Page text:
The most recent High Court decision may change the meaning of legal parenthood for all parents, especially those in a same-sex relationship.
The majority of the High Court held in the case of Masson v Parsons  HCA 21 that the man who was the biological father of the little girl, conceived by artificial insemination in 2006, was the little girl’s legal parent.
Robert Masson and Susan Parsons (both pseudonyms) had been friends before the conception of the baby.
In 2006, Susan was in a same-sex relationship with her now wife, Margaret, and they decided to have a child together. In an informal private agreement, the male friend agreed to be the sperm donor.
After the birth of the little girl, the father developed a close relationship with her, and played the role of a parent in her life. The father was listed with Susan on the child’s birth certificate.
Susan and Margaret also believed that the child had the right to know her biological father and encouraged this. However, when the family (Susan, Margaret and their daughter) decided to relocate to New Zealand, the father brought court proceedings against them to prevent them from relocating overseas.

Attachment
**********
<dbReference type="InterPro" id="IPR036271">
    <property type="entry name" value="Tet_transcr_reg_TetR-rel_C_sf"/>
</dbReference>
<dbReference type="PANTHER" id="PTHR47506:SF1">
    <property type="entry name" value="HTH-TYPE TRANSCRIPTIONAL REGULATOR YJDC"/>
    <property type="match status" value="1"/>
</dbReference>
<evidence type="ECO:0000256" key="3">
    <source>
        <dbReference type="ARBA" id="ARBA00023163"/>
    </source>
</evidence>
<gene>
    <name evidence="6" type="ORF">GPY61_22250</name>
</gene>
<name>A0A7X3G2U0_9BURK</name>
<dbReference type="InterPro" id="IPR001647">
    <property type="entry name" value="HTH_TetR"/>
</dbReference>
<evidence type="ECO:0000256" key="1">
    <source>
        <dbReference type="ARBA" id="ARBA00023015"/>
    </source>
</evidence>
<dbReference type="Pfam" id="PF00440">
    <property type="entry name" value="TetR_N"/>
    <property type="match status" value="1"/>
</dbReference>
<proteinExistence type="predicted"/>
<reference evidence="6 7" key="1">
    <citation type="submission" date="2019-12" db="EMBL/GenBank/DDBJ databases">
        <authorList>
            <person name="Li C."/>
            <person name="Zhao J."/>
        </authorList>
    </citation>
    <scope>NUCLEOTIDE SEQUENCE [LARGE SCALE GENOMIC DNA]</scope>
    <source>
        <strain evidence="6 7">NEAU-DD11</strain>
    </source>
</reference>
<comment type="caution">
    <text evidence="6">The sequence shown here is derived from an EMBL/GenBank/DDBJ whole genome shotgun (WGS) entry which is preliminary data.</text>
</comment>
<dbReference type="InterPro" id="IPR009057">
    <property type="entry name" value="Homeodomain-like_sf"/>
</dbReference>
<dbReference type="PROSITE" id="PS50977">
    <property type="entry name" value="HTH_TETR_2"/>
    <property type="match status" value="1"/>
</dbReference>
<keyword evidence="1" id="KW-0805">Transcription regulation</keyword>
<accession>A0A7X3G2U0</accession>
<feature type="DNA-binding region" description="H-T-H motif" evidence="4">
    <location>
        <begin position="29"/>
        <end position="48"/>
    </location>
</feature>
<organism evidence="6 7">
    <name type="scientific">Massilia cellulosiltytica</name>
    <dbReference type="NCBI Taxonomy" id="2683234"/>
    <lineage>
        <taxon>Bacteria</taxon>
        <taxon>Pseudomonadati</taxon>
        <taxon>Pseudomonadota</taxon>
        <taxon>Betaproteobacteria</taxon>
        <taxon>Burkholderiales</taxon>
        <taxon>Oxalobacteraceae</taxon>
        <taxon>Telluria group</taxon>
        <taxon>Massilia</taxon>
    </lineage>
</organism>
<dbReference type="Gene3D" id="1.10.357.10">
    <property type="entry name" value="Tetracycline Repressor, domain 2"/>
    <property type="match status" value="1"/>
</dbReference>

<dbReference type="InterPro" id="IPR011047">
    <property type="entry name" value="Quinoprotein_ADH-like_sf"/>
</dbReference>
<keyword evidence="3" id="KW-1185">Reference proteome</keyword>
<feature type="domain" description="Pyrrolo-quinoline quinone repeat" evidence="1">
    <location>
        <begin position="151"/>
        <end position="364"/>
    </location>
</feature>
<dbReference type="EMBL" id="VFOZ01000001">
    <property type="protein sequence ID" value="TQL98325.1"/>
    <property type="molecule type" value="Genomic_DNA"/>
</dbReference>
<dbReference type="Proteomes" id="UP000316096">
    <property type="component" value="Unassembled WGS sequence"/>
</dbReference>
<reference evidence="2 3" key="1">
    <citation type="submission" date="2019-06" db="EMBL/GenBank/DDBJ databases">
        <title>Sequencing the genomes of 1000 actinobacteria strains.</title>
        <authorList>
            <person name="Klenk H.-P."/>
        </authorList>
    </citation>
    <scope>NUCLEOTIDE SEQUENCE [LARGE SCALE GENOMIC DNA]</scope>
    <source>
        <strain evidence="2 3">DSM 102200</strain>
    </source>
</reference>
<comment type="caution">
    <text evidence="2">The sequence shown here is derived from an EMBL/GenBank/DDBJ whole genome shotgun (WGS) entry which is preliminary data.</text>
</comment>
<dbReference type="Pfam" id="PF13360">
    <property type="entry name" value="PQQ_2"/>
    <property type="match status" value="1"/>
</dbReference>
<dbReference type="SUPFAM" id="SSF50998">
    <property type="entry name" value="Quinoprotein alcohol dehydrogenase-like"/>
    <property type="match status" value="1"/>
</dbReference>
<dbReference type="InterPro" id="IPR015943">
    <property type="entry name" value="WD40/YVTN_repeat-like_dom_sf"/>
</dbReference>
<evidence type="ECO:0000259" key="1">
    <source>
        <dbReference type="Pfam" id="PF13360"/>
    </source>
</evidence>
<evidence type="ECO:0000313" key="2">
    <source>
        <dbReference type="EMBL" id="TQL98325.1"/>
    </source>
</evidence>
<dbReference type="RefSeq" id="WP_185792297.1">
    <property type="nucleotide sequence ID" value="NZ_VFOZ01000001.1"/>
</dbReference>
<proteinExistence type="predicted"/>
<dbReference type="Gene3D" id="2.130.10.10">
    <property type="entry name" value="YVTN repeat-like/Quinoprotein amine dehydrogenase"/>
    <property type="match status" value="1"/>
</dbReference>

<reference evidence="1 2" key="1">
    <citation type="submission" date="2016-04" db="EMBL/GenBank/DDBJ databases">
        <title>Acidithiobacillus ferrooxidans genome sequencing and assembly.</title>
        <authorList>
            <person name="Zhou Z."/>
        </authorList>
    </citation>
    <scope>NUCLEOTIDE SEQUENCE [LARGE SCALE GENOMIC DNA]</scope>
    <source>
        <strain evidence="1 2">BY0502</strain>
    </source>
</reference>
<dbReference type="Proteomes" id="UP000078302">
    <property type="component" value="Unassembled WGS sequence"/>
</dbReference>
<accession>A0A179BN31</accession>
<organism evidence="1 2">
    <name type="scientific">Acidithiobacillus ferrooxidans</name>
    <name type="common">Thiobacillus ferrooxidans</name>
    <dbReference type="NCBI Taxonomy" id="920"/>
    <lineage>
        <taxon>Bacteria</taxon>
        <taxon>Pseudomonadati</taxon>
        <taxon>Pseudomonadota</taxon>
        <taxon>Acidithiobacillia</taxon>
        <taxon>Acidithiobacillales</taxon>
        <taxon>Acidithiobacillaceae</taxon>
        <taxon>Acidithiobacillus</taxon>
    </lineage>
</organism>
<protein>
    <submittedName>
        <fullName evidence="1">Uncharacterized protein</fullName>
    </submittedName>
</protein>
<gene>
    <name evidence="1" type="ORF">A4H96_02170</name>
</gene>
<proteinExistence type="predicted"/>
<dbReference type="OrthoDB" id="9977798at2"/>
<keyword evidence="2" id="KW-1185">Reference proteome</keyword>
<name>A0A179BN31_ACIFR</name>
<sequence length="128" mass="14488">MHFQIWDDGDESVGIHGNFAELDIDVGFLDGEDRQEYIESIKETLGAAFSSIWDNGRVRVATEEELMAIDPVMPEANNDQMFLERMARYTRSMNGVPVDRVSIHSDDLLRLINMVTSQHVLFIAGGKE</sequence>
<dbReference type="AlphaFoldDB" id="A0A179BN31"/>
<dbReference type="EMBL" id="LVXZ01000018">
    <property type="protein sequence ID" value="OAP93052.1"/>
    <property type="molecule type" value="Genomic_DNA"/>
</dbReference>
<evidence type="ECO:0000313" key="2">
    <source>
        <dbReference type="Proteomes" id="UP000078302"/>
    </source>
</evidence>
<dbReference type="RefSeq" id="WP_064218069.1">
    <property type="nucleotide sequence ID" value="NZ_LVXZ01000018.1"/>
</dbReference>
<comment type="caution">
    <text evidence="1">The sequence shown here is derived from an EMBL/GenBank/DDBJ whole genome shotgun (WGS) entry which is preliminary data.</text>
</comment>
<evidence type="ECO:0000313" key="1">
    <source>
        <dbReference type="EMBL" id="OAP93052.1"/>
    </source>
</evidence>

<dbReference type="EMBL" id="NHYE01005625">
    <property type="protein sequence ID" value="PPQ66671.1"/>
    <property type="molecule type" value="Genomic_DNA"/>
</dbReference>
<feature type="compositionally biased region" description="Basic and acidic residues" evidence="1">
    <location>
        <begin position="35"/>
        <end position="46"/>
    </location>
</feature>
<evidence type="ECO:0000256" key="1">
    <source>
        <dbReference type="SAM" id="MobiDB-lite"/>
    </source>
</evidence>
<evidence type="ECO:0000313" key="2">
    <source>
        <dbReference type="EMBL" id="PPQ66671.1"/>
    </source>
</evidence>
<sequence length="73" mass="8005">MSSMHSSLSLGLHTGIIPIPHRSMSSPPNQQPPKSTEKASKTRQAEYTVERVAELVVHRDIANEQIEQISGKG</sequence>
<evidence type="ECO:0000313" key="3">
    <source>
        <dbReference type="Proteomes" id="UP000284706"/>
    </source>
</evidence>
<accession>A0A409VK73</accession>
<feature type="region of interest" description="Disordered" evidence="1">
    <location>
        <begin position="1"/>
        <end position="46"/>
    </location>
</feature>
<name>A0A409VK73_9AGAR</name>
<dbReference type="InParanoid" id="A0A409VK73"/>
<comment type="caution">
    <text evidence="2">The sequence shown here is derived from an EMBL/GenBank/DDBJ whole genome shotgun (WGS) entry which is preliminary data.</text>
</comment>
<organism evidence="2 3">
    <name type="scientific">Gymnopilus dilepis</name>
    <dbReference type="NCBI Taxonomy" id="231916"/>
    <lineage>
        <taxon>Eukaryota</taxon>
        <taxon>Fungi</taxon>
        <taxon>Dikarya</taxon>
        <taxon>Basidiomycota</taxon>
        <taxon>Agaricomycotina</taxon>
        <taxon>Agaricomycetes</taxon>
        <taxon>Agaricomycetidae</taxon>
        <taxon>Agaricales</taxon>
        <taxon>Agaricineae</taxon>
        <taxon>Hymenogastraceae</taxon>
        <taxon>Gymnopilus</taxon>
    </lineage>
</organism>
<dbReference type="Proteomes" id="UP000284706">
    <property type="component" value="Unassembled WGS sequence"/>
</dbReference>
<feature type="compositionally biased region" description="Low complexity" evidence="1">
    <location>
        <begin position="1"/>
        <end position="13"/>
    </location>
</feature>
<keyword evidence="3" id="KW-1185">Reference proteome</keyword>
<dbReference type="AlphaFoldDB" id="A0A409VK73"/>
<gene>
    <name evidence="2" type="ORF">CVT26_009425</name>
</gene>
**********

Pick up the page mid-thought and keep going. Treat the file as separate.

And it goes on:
What did the Court say?
The question for the High Court of Australia was, “who were the two legal parents?”
According to the High Court, characterising the father as a sperm donor meant that he only took part in the artificial conception procedure and was not involved with the birth of the child as a result of the procedure. The facts of this case as determined by the High Court emphasised that:
“The questions of whether a person qualifies under the Family Law Act as a parent … is a question of fact and degree to be determined according to the ordinary, contemporary Australian understanding of ‘parent’ and the relevant circumstances of the case at hand.”
What are the implications?
Could all sperm donors now be considered at law to be a child’s legal parent?
The High Court did not provide an answer to this question. Most importantly, the facts of this case are unique, as will be yours. After all, who is considered the ‘legal parent’ may not be a simple questions as many would like it to be.
Our family lawyers are able to provide advice on this specific issue, and all family law matters.
Chyrse Lambridis is a Solicitor at Stephens & Tozer, who has proudly and actively supported the LGBTIQ community since 1999. Co-author, Nancy Wang, is a Law Graduate undertaking placement at Stephens & Tozer, gaining experience in family law matters, among many other areas of law. Contact our family law team for all your family, parenting and divorce needs.
24 September 2019